Finding a niche for a small state

With its small size, lack of natural resources, and proximity to 2 large cities, Connecticut has a lot of disadvantages in today’s modern economy.  Businesses in today’s world that aren’t involved in extractive industries or don’t need to be near a port or other stationary feature can place themselves anywhere they want.  With a technology based business, there is less of a need to be anywhere specific.  With modern technology, businesses and their employees can be connected from anywhere, so it’s easy to pick a new home for your company based on cheaper taxes, lower wages, or whatever else a company is looking for.

 

This makes it hard for small, highly populated states like Connecticut to keep businesses in the state without offering tax cuts.  These tax cuts may work to preserve jobs, but the state doesn’t generate any revenue from the business.  That puts more tax pressure on residents, making the state even more expensive to live in.  Plus, if one business gets a tax break for staying in the state, other businesses may threaten to leave unless they get their own tax break.  A similar example would be modern NFL team owners, who threaten to pack up and leave unless taxpayers build a new stadium for them.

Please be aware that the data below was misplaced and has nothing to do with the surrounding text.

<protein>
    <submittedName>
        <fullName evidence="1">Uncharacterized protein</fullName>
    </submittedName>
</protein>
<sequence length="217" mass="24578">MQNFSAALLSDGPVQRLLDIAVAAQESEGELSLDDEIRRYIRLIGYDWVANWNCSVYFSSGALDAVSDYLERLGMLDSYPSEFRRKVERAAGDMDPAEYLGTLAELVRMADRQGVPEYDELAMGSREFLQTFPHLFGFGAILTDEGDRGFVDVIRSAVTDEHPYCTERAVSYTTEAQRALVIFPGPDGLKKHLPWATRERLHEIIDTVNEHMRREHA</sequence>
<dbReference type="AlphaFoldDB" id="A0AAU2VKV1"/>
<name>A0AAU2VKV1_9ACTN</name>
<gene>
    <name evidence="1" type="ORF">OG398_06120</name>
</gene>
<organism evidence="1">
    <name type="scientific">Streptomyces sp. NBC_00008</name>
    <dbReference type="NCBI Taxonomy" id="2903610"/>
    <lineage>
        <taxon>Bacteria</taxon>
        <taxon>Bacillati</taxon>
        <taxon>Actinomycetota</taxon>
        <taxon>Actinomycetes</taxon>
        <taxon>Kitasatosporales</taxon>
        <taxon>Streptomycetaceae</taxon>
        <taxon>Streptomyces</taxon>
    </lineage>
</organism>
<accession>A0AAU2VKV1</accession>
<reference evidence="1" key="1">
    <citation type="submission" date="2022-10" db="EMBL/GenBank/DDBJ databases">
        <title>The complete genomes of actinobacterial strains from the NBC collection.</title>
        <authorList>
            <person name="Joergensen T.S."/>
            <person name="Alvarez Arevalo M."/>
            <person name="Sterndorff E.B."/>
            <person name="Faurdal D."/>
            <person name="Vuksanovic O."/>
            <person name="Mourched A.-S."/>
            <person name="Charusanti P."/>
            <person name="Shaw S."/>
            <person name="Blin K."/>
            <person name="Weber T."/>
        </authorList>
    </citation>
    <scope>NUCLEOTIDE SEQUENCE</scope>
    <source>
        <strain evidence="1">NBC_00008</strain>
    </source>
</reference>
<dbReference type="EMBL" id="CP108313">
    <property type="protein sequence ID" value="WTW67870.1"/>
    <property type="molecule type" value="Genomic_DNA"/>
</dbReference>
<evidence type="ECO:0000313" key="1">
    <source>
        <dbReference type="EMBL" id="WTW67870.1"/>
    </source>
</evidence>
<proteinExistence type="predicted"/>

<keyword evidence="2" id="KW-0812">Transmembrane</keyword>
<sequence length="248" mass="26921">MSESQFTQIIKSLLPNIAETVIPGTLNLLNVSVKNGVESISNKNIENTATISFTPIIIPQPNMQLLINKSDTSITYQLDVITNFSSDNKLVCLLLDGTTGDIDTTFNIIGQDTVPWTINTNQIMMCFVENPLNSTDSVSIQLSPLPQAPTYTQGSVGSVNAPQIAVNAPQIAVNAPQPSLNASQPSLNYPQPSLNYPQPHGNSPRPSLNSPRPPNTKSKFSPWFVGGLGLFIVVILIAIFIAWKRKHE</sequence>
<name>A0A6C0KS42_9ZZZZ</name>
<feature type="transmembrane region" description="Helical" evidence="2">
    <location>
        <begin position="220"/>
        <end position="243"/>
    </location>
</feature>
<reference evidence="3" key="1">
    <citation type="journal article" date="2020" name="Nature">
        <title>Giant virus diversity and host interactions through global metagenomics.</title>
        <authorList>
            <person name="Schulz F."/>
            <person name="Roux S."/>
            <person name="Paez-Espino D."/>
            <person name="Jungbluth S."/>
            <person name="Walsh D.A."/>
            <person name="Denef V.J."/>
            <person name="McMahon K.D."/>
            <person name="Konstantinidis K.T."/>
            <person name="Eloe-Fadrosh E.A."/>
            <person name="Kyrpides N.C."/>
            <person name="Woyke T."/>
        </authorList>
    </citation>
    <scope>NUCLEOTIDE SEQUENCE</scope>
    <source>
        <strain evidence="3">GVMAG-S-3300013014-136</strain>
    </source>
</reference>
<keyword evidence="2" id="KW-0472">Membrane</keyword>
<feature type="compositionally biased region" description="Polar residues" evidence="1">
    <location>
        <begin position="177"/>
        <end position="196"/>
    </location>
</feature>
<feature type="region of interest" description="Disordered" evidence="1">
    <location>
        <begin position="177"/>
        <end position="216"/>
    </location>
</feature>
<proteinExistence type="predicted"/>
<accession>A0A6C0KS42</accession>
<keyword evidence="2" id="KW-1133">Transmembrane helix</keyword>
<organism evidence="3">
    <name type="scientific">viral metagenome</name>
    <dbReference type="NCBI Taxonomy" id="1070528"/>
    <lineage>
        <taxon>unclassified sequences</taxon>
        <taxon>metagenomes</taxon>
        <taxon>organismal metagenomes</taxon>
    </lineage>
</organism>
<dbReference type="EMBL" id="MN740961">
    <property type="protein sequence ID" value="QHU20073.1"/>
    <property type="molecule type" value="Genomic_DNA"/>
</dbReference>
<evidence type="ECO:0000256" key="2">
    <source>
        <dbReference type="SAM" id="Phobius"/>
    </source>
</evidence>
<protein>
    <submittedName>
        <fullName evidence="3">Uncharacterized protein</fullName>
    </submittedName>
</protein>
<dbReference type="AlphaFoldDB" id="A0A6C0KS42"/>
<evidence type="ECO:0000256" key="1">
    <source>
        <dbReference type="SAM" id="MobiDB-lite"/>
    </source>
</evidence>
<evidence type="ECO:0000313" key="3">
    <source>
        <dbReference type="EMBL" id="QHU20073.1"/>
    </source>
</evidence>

It’s a hard problem to solve, but I was trying to think of a way around the problem of keeping businesses in the state.  Here’s my idea–Rather than try to grab and keep any type of business that threatens to leave, Connecticut should target niche businesses and offer tax breaks or subsidies to lure them in or retain them in the state.  For instance, maybe there’s a small specialty Industry that has 8-10 manufacturers nationwide.  If you lure 6 or 7 of them to the state, a majority of the whole industry is now located in your state.  Any future entrants to the industry would be motivated to locate their business in the state to be near to the talent pool and the other businesses and suppliers that support the industry.  Universities and trade schools could also train workers in the specific industry, making it easy for the businesses to find qualified workers.

Maybe it’s an oversimplification of a problem, but I think if the Connecticut developed a better plan to target and retain specific industries, it would help get the state on more solid financial footing, and give more confidence to residents that Connecticut is a good place to live and work.

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